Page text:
The highlight of this episode comes during the scene where Sheldon and Amy are trying to live as roommates. She gets his Chinese food exactly the way he likes and has even written a new joint voice mail message for him to record, but Sheldon’s response is blunt: “You can’t live here.” Unlike last week, we’re never offered a reason to sympathize with Sheldon, and there haven’t been many of those kinds of moments in the entirety of Amy and Sheldon’s relationship. Amy is confused and asks if she did everything he asked for, and Sheldon says she did, which is not what she wants to hear. “So what the hell, Sheldon?!” she yells, setting her on a fiery tantrum that attacks Sheldon for being a shitty boyfriend, and it’s a fact that he can’t argue with. That’s when he blames it all on Penny. We have a little more insight into Sheldon’s relationship with Amy after last week, and it’s possible that her tantrum in this episode is the thing that will force him to shape up as a romantic partner. It feels like this season is building to a Sheldon/Amy kiss in the finale, and right now would be the time to get those wheels in motion.
What drags this episode down is the Raj and Howard subplot, which has Howard and Bernadette getting shuffled off to Vegas so that Raj can have a storyline with Mrs. Wolowitz. It starts off on the right track, with Simon Helberg giving a fantastic monologue detailing what exactly Raj does when he goes out to Hollywood to get some action: pay $20 to park, stand on the sidewalk, pay the bouncer to let him in to the club, push his way to the bar, pay $18 for a Cosmo, fantasize about a girl he sees, watch her leave with a guy who allegedly wrote Beverly Hills Chihuahua, go to Marie Callendar’s, buy a pie, and eat it in the parking lot. But things take a turn for the worse once Raj ends up at Howard’s house, where he’s taken hostage by his best friend’s mother. It’s a lot of fat jokes and Jew jokes, which serve their purpose, but ultimately feel hollow. The tag features Raj trying to sneak out of Howard’s bedroom window and getting pulled by in by Mrs. Wolowitz’s massive arms, and the best thing that can be said about it is that it’s really short.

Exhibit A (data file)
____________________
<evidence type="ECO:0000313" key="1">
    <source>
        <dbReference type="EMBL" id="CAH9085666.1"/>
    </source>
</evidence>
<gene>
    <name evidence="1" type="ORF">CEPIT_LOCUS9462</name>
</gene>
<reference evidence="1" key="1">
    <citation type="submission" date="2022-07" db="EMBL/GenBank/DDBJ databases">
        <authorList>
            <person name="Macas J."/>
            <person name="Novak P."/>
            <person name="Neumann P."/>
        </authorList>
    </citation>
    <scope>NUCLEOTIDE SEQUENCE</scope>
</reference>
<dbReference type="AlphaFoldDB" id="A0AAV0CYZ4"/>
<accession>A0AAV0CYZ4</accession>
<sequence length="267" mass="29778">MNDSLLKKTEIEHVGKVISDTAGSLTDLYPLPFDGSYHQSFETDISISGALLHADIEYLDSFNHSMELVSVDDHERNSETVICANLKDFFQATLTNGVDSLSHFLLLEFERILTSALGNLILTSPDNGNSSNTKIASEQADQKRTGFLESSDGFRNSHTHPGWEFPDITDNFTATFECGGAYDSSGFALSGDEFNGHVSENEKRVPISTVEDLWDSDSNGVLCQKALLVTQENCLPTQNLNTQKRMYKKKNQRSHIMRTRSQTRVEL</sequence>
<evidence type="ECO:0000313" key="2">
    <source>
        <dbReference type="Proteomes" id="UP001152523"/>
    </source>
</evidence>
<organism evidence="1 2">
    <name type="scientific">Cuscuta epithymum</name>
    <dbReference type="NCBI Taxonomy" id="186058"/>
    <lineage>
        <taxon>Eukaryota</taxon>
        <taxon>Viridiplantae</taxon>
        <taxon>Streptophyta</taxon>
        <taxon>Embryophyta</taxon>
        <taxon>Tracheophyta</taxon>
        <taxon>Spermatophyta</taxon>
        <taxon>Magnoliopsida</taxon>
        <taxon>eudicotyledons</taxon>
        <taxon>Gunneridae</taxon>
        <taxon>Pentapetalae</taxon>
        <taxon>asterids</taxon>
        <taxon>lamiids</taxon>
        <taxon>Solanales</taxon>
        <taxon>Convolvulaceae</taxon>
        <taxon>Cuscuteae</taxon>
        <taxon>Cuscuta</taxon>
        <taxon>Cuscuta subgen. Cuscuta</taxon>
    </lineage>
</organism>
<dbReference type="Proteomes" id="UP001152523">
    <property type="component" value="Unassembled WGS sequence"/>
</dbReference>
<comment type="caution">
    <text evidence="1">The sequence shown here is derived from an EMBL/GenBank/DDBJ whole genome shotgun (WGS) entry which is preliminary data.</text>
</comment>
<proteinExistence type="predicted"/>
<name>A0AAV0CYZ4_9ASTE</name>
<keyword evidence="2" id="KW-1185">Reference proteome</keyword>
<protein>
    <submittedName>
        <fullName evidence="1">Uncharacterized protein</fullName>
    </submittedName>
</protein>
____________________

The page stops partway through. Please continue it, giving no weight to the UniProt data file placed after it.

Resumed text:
- Who thinks that they’ll reveal Howard’s mom by the end of this series? I can see that being a series finale gag.
- Penny has great hair when she wears it down this week. It’s like a modern blond Rachel. Less great hair: Kaley Cuoco at the SAG Awards.
- Amy stopped wearing lip gloss because Sheldon said it made her lips look too slippery. The only thing worse than living with Sheldon Cooper is dating Sheldon Cooper.
- “I think your morning cocoa puffs are turning you into a hysterical woman.”
- “Leonard, wait! (Pause.) Dobby the elf dies in book seven.”
- “You guys make such a cute couple. Like Bert and Ernie. You guys even teach me stuff about words and numbers!”
- “Feelings? Who am I, a hippie at a love-in?”
- “Spoiler alert: This door’s about to slam in your face.”
- “If you don’t get out now, she will use food and guilt to keep you there the rest of your life.”
- “Kick him out, break his heart. Everybody wins.”
- “’Cuz we out droppin’ science, son!” I want to record a voice mail with Amy Farrah Fowler.
- Sheldon: “Have you seen the one where Laurie dies?” Leonard: “No.” Sheldon: “Or maybe she doesn’t. Let’s find out.”